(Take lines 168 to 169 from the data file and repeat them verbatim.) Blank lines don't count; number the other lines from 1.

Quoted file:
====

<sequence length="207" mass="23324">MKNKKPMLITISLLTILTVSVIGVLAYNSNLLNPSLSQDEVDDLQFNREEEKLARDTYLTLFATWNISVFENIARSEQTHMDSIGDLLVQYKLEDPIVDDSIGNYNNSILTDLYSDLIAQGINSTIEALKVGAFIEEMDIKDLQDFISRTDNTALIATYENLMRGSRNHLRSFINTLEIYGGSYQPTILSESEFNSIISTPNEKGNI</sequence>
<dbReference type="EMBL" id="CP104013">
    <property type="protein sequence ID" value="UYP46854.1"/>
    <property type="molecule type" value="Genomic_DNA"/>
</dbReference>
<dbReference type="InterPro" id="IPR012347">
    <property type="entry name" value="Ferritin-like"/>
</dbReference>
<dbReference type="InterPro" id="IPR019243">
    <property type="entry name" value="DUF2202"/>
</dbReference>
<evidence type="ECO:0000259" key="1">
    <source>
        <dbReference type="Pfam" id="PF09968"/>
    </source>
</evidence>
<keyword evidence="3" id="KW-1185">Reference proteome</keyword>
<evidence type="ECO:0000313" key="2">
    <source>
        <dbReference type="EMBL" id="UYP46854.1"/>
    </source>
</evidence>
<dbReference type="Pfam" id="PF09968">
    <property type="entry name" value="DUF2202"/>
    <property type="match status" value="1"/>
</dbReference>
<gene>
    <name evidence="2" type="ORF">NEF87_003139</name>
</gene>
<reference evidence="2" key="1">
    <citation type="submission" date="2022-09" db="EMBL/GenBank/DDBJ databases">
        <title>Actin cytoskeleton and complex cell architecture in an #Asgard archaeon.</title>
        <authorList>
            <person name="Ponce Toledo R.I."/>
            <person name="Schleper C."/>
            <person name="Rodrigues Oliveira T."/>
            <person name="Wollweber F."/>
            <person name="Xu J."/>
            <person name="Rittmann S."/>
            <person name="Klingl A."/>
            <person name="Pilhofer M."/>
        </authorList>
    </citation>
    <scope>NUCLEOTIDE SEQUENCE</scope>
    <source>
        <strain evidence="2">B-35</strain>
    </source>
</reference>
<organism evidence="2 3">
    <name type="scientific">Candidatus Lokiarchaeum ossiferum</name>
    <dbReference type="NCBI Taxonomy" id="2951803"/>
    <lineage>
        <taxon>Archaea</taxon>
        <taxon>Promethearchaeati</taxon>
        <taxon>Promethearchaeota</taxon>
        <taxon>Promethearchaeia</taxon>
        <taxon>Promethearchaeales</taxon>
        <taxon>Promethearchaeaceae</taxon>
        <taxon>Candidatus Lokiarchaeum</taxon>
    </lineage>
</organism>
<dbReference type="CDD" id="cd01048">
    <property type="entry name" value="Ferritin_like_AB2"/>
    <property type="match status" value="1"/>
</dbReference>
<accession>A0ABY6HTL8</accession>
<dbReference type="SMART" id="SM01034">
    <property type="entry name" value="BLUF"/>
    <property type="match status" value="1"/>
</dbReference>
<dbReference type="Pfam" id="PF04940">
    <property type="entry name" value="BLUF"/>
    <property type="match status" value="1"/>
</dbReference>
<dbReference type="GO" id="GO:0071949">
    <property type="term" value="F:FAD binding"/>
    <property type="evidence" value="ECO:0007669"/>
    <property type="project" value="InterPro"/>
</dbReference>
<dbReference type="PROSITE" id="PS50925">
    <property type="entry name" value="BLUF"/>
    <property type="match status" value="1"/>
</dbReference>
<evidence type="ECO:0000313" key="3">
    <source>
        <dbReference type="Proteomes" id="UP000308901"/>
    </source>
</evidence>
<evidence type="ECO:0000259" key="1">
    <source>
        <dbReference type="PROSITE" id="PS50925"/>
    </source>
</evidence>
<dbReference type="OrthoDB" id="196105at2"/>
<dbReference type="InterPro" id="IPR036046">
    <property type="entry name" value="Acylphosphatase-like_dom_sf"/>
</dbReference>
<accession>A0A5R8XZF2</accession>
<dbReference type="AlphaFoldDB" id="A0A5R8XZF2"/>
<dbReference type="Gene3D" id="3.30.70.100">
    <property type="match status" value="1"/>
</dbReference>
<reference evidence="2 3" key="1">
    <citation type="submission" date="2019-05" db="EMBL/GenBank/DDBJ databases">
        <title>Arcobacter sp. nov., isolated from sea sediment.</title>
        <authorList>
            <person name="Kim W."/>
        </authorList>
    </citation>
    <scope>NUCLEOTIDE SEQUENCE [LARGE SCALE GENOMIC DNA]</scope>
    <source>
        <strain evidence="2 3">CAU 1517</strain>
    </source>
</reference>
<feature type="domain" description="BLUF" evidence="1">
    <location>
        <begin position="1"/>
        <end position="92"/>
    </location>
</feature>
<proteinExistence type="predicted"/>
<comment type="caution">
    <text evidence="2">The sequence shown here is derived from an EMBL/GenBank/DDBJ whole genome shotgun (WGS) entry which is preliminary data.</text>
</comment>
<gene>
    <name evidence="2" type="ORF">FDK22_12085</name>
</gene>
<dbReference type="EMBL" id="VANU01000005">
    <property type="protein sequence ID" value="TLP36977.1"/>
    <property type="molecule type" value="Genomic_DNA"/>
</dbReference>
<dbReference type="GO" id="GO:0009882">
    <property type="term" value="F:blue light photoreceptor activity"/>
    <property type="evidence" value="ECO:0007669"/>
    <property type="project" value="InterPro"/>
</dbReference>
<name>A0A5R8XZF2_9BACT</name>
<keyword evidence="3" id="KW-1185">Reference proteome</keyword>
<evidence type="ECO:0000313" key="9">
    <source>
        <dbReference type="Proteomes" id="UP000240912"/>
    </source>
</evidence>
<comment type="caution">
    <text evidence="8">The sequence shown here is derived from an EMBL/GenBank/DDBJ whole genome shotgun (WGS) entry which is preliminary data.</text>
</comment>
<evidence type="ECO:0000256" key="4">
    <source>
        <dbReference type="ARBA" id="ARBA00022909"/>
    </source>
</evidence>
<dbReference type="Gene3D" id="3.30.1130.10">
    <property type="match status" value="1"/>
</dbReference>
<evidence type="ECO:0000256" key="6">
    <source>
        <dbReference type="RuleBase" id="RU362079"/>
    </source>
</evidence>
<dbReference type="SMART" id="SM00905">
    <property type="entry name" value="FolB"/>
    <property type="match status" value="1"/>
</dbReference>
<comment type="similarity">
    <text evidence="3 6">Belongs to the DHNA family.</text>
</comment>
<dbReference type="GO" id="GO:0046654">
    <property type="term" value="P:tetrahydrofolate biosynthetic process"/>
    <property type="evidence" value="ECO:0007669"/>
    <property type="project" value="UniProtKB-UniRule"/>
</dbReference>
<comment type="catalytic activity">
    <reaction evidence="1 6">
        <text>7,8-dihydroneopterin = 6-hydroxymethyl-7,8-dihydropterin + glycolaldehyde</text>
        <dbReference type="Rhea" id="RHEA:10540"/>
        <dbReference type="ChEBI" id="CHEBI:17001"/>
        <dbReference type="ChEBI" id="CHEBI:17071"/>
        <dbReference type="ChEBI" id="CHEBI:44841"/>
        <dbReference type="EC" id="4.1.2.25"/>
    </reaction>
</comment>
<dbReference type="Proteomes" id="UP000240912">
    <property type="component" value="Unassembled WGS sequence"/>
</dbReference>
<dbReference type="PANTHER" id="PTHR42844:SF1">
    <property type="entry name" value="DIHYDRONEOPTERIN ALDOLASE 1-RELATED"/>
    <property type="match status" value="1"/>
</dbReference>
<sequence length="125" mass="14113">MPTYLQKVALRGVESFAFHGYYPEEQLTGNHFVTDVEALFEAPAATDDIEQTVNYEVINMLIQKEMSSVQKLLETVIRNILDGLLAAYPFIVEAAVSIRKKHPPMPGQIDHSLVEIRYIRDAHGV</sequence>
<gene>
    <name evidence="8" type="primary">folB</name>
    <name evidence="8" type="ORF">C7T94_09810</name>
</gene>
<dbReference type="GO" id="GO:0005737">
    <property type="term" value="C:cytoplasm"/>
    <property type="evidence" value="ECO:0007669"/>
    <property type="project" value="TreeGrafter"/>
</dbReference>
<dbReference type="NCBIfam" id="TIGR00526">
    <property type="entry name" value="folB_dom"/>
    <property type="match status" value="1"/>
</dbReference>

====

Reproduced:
    <property type="term" value="P:tetrahydrofolate biosynthetic process"/>
    <property type="evidence" value="ECO:0007669"/>